There are many viral posts making the rounds from WOC (women of color) or indigenous women that were at the Women’s March on Washington or other cities this past weekend. These posts are admonishments to the white women that have just now decided to rise up and fight for rights that WOC (I am going to use WOC in this post to include all races EXCEPT white for reasons of expediency) have been fighting for generations. Two of these posts I will link here as examples:

https://twitter.com/sydnerain/status/823378710833270786

 

As a white woman, albeit a Latina (Brasilian) of Jewish descent, it’s hard to read those words. My first reaction is, “Hey! I didn’t do that to you! I am intersectional with my feminism. am a first generation American. MY ancestors didn’t oppress anyone – they were the ones oppressed as German/Russian Jews!” etc. And yes…I have been activist in some form or another for most of my life but not quite as activist as I SHOULD have been especially in light of what has been happening in this country. I was focused on other things, what I deemed important to me at the time (in my case, pit bull advocacy and animal welfare. Still important but the human animal is deserving of compassion too — and…I almost went off on a tangent. Nope. Stay focused Jax.)

Lakeshia and Hokte, and others saying the same — I want you to know that I AM LISTENING. WE ARE LISTENING.

Some of us white women are tardy to the party … but we are here now. Educate us.

I know you are frustrated with us; that it took us SO LONG to get here. But please, welcome us now that we’re here. Many of us are trying, please realize that. We’re going to flounder and flub and make stupid mistakes because for many,  it’s our first time as activists.  Educate us. Treat us like the newbies we are — be gentle. We are not used to being trod upon. I know…special little snowflakes are we, we white women of privilege. But that’s the thing here — so many of us (not me specifically) ARE coming from a place of privilege and have JUST NOW realized that it’s all being threatened and we are TERRIFIED and don’t know what to do. We don’t know how to act. I’m willing to bet that many of the women that marched on Washington had never marched before, had never traveled out of their own state or interacted with people outside their own demographic. It may not seem like a lot to you —  WOC who are activists and experienced in fighting for their rights but for some of the women I traveled with from Alabama — it was a GIANT leap of courage to leave their tiny  towns and interact with folks so far from their usual perspective. Acknowledge that.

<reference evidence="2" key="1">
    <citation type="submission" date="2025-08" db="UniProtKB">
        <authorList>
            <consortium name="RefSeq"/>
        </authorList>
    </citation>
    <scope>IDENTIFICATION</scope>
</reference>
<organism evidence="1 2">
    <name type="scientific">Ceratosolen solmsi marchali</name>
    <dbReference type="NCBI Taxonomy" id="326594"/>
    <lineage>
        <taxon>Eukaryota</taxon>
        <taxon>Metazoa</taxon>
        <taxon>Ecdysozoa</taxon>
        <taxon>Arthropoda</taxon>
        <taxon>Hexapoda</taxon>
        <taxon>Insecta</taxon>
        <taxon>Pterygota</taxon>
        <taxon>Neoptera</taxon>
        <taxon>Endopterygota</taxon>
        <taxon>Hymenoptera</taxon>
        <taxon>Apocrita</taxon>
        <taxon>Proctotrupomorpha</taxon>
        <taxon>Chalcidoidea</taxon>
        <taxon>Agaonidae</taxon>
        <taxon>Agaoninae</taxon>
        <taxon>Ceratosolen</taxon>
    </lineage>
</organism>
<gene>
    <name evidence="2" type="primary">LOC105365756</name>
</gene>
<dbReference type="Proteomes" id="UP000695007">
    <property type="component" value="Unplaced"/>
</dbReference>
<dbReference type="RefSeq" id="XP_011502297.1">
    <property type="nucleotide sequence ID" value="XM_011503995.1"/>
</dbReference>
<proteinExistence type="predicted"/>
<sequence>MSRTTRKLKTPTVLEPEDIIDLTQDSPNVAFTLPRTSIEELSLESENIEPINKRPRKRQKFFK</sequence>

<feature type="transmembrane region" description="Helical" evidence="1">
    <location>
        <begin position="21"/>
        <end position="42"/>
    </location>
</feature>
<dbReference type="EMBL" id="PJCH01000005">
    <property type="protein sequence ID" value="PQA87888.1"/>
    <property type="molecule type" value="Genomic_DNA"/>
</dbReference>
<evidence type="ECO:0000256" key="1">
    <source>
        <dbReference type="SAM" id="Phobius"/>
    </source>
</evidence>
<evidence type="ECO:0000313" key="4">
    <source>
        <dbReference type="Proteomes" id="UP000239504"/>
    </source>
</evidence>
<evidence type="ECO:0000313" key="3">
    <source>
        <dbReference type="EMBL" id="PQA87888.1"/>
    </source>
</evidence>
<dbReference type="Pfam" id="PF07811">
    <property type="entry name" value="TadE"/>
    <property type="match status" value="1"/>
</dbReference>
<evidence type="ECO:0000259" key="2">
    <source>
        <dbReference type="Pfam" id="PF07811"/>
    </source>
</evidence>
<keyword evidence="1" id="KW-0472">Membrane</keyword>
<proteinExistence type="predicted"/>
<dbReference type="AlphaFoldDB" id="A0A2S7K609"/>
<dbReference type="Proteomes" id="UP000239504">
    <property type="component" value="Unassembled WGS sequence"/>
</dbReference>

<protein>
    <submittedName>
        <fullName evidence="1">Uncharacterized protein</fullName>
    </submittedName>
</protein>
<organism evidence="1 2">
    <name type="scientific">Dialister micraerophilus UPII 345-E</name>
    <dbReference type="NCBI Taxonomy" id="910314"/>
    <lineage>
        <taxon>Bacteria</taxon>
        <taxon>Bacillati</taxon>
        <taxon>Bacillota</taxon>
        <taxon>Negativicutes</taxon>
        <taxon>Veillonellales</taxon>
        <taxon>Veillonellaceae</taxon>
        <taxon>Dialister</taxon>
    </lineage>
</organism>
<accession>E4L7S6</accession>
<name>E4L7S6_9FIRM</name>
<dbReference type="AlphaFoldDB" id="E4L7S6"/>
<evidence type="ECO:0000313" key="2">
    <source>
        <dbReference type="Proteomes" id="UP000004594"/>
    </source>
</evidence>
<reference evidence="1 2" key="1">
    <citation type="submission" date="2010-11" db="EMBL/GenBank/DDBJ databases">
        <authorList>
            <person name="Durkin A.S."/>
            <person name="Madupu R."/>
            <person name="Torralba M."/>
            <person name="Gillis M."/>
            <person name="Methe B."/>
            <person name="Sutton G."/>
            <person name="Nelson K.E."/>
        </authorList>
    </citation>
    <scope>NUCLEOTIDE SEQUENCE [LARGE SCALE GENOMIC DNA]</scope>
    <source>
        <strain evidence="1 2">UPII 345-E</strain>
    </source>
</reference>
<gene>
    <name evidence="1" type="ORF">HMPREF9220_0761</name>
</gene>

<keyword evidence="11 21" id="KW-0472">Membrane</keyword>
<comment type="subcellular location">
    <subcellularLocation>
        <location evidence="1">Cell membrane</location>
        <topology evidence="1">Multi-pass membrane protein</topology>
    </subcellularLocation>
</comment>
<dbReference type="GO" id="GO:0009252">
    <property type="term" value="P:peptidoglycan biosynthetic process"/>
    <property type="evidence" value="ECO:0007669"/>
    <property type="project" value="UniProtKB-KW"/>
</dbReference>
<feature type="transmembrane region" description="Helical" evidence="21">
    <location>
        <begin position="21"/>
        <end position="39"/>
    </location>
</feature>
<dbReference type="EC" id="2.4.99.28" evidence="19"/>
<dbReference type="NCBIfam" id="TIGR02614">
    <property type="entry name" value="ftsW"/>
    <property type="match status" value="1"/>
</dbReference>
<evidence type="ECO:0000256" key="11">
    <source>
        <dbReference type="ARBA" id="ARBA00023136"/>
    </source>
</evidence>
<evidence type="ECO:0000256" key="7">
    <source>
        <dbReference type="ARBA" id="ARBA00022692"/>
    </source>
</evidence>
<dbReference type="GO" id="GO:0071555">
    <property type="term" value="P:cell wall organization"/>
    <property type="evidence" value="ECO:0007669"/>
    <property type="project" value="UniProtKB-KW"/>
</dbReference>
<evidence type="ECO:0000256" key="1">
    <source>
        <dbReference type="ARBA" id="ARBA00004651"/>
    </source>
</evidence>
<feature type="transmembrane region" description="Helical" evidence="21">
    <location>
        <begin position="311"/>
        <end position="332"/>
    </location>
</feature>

I know you’ve been angry and oppressed and repressed for most of your lives and look upon so many suburban housewives with their silly pink hats with disdain and think, “what took you so damned long?” I don’t blame you for wanting to call us out. But at the same time, we ARE here NOW. So after admonishing us for being clueless or rude or just plain ignorant — maybe take a moment to also thank us for making the attempt to cross a cultural bridge that has stood for so long and that for many has been more of a wall than a bridge. Many “Beckys” DON’T understand. But they will now. Or maybe it’ll take another week or a month or a year but the fact that so many “Beckys” showed up is a step in the right direction. Acknowledge that.

If you, and we, want to work together then your admonishments need to be followed up with education on HOW we can be better as women. Just women. Not WOC or indigenous or white women or Jewish women or Muslim women or Christian women or how about we include the men of all kinds that joined us in the marches.

We were late. We were ignorant and rude and faltered and didn’t act correctly. But we’re here now and WE ARE LISTENING. We are trying. Help us help ourselves, together.

This is me: My name is Jackie (not Becky). I am a white latina jewish pagan buddhist LGBTQ disabled woman. And I wore a pink pussyhat. And I was there in DC. And I’m pretty sure I wasn’t rude to anyone and if I was: I’m sorry. But it had nothing to do with your skin color or culture, it had to do with the pain I was in and my body breaking down. At that point, you could have been Rutger Hauer *swoon* and I’d have barked at you to get out of my way.